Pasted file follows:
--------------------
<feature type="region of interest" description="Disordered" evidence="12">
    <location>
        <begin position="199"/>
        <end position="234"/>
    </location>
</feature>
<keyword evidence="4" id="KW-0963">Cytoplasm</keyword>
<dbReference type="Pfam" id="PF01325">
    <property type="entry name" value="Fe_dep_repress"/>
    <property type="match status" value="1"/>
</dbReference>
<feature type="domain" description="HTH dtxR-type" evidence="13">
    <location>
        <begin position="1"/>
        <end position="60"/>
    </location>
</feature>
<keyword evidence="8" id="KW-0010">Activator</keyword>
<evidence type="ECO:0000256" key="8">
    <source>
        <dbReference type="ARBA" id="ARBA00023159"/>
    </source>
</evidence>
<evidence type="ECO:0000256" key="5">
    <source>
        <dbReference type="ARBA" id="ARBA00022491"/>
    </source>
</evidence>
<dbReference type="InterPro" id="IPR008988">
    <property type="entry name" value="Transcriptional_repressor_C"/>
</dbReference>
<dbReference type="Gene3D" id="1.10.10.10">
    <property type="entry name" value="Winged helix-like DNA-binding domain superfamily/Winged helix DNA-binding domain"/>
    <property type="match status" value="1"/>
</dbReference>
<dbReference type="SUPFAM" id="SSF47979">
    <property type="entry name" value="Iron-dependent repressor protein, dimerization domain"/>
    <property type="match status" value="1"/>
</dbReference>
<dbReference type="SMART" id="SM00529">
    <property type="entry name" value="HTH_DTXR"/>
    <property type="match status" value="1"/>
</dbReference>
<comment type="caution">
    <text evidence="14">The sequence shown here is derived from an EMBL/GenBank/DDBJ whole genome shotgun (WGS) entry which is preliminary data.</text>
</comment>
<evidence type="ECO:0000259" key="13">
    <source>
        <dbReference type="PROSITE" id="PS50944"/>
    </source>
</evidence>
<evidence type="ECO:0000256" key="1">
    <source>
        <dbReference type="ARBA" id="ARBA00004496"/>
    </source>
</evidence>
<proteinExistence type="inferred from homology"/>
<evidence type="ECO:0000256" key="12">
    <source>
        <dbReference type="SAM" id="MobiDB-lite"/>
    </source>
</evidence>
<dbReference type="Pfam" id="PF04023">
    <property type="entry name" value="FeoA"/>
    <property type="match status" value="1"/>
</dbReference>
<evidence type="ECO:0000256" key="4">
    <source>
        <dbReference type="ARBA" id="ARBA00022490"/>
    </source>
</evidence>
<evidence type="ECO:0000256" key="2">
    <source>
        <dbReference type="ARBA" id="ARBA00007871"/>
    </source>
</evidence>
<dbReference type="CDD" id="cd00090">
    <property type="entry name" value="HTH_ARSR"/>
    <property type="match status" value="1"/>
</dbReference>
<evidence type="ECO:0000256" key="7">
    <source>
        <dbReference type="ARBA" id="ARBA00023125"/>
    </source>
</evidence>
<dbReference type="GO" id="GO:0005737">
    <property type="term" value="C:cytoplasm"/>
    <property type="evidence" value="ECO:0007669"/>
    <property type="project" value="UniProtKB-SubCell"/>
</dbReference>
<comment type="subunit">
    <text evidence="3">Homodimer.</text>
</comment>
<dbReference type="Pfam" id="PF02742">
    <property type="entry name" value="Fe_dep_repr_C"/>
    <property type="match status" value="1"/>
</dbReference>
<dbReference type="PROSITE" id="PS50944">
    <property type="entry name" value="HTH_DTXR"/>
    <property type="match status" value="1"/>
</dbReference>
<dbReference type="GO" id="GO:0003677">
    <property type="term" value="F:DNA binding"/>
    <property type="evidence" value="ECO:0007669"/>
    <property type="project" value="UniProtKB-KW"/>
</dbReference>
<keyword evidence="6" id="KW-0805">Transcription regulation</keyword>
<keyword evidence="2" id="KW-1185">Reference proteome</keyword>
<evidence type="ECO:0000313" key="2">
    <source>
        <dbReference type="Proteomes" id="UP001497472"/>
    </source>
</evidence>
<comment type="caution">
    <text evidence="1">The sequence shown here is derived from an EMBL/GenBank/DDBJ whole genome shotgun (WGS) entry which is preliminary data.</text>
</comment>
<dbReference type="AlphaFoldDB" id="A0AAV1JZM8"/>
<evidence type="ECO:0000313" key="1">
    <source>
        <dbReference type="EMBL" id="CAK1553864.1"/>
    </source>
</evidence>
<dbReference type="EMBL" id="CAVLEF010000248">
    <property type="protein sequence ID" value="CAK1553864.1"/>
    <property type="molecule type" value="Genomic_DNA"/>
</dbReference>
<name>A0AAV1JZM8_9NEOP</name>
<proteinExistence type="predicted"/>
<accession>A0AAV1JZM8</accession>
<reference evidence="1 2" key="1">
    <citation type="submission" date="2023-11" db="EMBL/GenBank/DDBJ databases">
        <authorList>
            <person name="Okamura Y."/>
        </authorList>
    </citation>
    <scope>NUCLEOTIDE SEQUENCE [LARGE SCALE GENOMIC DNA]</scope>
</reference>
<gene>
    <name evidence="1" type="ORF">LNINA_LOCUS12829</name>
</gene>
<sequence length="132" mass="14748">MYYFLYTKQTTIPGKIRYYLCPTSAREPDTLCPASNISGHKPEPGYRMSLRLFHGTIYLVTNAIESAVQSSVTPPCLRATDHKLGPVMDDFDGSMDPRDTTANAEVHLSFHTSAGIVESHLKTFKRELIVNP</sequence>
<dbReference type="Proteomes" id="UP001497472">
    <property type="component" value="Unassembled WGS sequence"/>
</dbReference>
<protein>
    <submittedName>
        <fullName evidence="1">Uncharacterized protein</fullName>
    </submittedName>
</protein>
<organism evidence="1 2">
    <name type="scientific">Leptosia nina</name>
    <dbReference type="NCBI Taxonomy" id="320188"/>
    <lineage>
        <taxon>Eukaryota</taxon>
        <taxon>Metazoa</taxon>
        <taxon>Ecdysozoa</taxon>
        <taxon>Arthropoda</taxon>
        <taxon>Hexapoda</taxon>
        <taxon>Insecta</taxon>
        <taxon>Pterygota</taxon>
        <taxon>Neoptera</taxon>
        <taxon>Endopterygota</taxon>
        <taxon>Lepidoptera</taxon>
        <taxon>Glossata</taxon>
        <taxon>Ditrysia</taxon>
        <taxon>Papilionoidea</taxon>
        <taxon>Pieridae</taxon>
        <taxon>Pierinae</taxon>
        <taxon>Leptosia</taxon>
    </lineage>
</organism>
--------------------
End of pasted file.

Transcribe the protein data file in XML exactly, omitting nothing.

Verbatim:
<feature type="region of interest" description="Disordered" evidence="12">
    <location>
        <begin position="199"/>
        <end position="234"/>
    </location>
</feature>
<keyword evidence="4" id="KW-0963">Cytoplasm</keyword>
<dbReference type="Pfam" id="PF01325">
    <property type="entry name" value="Fe_dep_repress"/>
    <property type="match status" value="1"/>
</dbReference>
<feature type="domain" description="HTH dtxR-type" evidence="13">
    <location>
        <begin position="1"/>
        <end position="60"/>
    </location>
</feature>
<keyword evidence="8" id="KW-0010">Activator</keyword>
<evidence type="ECO:0000256" key="8">
    <source>
        <dbReference type="ARBA" id="ARBA00023159"/>
    </source>
</evidence>
<evidence type="ECO:0000256" key="5">
    <source>
        <dbReference type="ARBA" id="ARBA00022491"/>
    </source>
</evidence>
<dbReference type="InterPro" id="IPR008988">
    <property type="entry name" value="Transcriptional_repressor_C"/>
</dbReference>
<dbReference type="Gene3D" id="1.10.10.10">
    <property type="entry name" value="Winged helix-like DNA-binding domain superfamily/Winged helix DNA-binding domain"/>
    <property type="match status" value="1"/>
</dbReference>
<dbReference type="SUPFAM" id="SSF47979">
    <property type="entry name" value="Iron-dependent repressor protein, dimerization domain"/>
    <property type="match status" value="1"/>
</dbReference>
<dbReference type="SMART" id="SM00529">
    <property type="entry name" value="HTH_DTXR"/>
    <property type="match status" value="1"/>
</dbReference>
<comment type="caution">
    <text evidence="14">The sequence shown here is derived from an EMBL/GenBank/DDBJ whole genome shotgun (WGS) entry which is preliminary data.</text>
</comment>
<evidence type="ECO:0000259" key="13">
    <source>
        <dbReference type="PROSITE" id="PS50944"/>
    </source>
</evidence>
<evidence type="ECO:0000256" key="1">
    <source>
        <dbReference type="ARBA" id="ARBA00004496"/>
    </source>
</evidence>
<proteinExistence type="inferred from homology"/>
<evidence type="ECO:0000256" key="12">
    <source>
        <dbReference type="SAM" id="MobiDB-lite"/>
    </source>
</evidence>
<dbReference type="Pfam" id="PF04023">
    <property type="entry name" value="FeoA"/>
    <property type="match status" value="1"/>
</dbReference>
<evidence type="ECO:0000256" key="4">
    <source>
        <dbReference type="ARBA" id="ARBA00022490"/>
    </source>
</evidence>
<evidence type="ECO:0000256" key="2">
    <source>
        <dbReference type="ARBA" id="ARBA00007871"/>
    </source>
</evidence>
<dbReference type="CDD" id="cd00090">
    <property type="entry name" value="HTH_ARSR"/>
    <property type="match status" value="1"/>
</dbReference>
<evidence type="ECO:0000256" key="7">
    <source>
        <dbReference type="ARBA" id="ARBA00023125"/>
    </source>
</evidence>
<dbReference type="GO" id="GO:0005737">
    <property type="term" value="C:cytoplasm"/>
    <property type="evidence" value="ECO:0007669"/>
    <property type="project" value="UniProtKB-SubCell"/>
</dbReference>
<comment type="subunit">
    <text evidence="3">Homodimer.</text>
</comment>
<dbReference type="Pfam" id="PF02742">
    <property type="entry name" value="Fe_dep_repr_C"/>
    <property type="match status" value="1"/>
</dbReference>
<dbReference type="PROSITE" id="PS50944">
    <property type="entry name" value="HTH_DTXR"/>
    <property type="match status" value="1"/>
</dbReference>
<dbReference type="GO" id="GO:0003677">
    <property type="term" value="F:DNA binding"/>
    <property type="evidence" value="ECO:0007669"/>
    <property type="project" value="UniProtKB-KW"/>
</dbReference>
<keyword evidence="6" id="KW-0805">Transcription regulation</keyword>
<keyword evidence="2" id="KW-1185">Reference proteome</keyword>
<evidence type="ECO:0000313" key="2">
    <source>
        <dbReference type="Proteomes" id="UP001497472"/>
    </source>
</evidence>
<comment type="caution">
    <text evidence="1">The sequence shown here is derived from an EMBL/GenBank/DDBJ whole genome shotgun (WGS) entry which is preliminary data.</text>
</comment>
<dbReference type="AlphaFoldDB" id="A0AAV1JZM8"/>
<evidence type="ECO:0000313" key="1">
    <source>
        <dbReference type="EMBL" id="CAK1553864.1"/>
    </source>
</evidence>
<dbReference type="EMBL" id="CAVLEF010000248">
    <property type="protein sequence ID" value="CAK1553864.1"/>
    <property type="molecule type" value="Genomic_DNA"/>
</dbReference>
<name>A0AAV1JZM8_9NEOP</name>
<proteinExistence type="predicted"/>
<accession>A0AAV1JZM8</accession>
<reference evidence="1 2" key="1">
    <citation type="submission" date="2023-11" db="EMBL/GenBank/DDBJ databases">
        <authorList>
            <person name="Okamura Y."/>
        </authorList>
    </citation>
    <scope>NUCLEOTIDE SEQUENCE [LARGE SCALE GENOMIC DNA]</scope>
</reference>
<gene>
    <name evidence="1" type="ORF">LNINA_LOCUS12829</name>
</gene>
<sequence length="132" mass="14748">MYYFLYTKQTTIPGKIRYYLCPTSAREPDTLCPASNISGHKPEPGYRMSLRLFHGTIYLVTNAIESAVQSSVTPPCLRATDHKLGPVMDDFDGSMDPRDTTANAEVHLSFHTSAGIVESHLKTFKRELIVNP</sequence>
<dbReference type="Proteomes" id="UP001497472">
    <property type="component" value="Unassembled WGS sequence"/>
</dbReference>
<protein>
    <submittedName>
        <fullName evidence="1">Uncharacterized protein</fullName>
    </submittedName>
</protein>
<organism evidence="1 2">
    <name type="scientific">Leptosia nina</name>
    <dbReference type="NCBI Taxonomy" id="320188"/>
    <lineage>
        <taxon>Eukaryota</taxon>
        <taxon>Metazoa</taxon>
        <taxon>Ecdysozoa</taxon>
        <taxon>Arthropoda</taxon>
        <taxon>Hexapoda</taxon>
        <taxon>Insecta</taxon>
        <taxon>Pterygota</taxon>
        <taxon>Neoptera</taxon>
        <taxon>Endopterygota</taxon>
        <taxon>Lepidoptera</taxon>
        <taxon>Glossata</taxon>
        <taxon>Ditrysia</taxon>
        <taxon>Papilionoidea</taxon>
        <taxon>Pieridae</taxon>
        <taxon>Pierinae</taxon>
        <taxon>Leptosia</taxon>
    </lineage>
</organism>